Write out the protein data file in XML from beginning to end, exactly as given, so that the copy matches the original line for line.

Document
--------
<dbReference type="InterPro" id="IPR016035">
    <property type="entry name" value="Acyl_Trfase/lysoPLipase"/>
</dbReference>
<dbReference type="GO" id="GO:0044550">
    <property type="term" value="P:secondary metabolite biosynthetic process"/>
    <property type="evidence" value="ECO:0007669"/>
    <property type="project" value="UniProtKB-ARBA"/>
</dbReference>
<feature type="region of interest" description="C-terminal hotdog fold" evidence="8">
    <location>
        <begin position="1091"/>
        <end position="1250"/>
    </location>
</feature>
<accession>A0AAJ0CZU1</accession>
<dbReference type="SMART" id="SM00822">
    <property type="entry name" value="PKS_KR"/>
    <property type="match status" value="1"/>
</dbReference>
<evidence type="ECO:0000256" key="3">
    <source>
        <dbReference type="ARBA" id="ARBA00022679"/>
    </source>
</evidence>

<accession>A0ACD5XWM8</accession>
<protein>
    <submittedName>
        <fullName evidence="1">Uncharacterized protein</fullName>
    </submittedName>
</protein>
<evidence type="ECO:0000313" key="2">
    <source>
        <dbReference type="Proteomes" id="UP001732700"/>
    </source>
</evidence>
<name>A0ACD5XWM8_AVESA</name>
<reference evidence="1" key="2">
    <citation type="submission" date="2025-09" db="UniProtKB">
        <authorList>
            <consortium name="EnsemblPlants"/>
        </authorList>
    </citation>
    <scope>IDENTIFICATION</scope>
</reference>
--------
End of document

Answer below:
<dbReference type="InterPro" id="IPR016035">
    <property type="entry name" value="Acyl_Trfase/lysoPLipase"/>
</dbReference>
<dbReference type="GO" id="GO:0044550">
    <property type="term" value="P:secondary metabolite biosynthetic process"/>
    <property type="evidence" value="ECO:0007669"/>
    <property type="project" value="UniProtKB-ARBA"/>
</dbReference>
<feature type="region of interest" description="C-terminal hotdog fold" evidence="8">
    <location>
        <begin position="1091"/>
        <end position="1250"/>
    </location>
</feature>
<accession>A0AAJ0CZU1</accession>
<dbReference type="SMART" id="SM00822">
    <property type="entry name" value="PKS_KR"/>
    <property type="match status" value="1"/>
</dbReference>
<evidence type="ECO:0000256" key="3">
    <source>
        <dbReference type="ARBA" id="ARBA00022679"/>
    </source>
</evidence>

<accession>A0ACD5XWM8</accession>
<protein>
    <submittedName>
        <fullName evidence="1">Uncharacterized protein</fullName>
    </submittedName>
</protein>
<evidence type="ECO:0000313" key="2">
    <source>
        <dbReference type="Proteomes" id="UP001732700"/>
    </source>
</evidence>
<name>A0ACD5XWM8_AVESA</name>
<reference evidence="1" key="2">
    <citation type="submission" date="2025-09" db="UniProtKB">
        <authorList>
            <consortium name="EnsemblPlants"/>
        </authorList>
    </citation>
    <scope>IDENTIFICATION</scope>
</reference>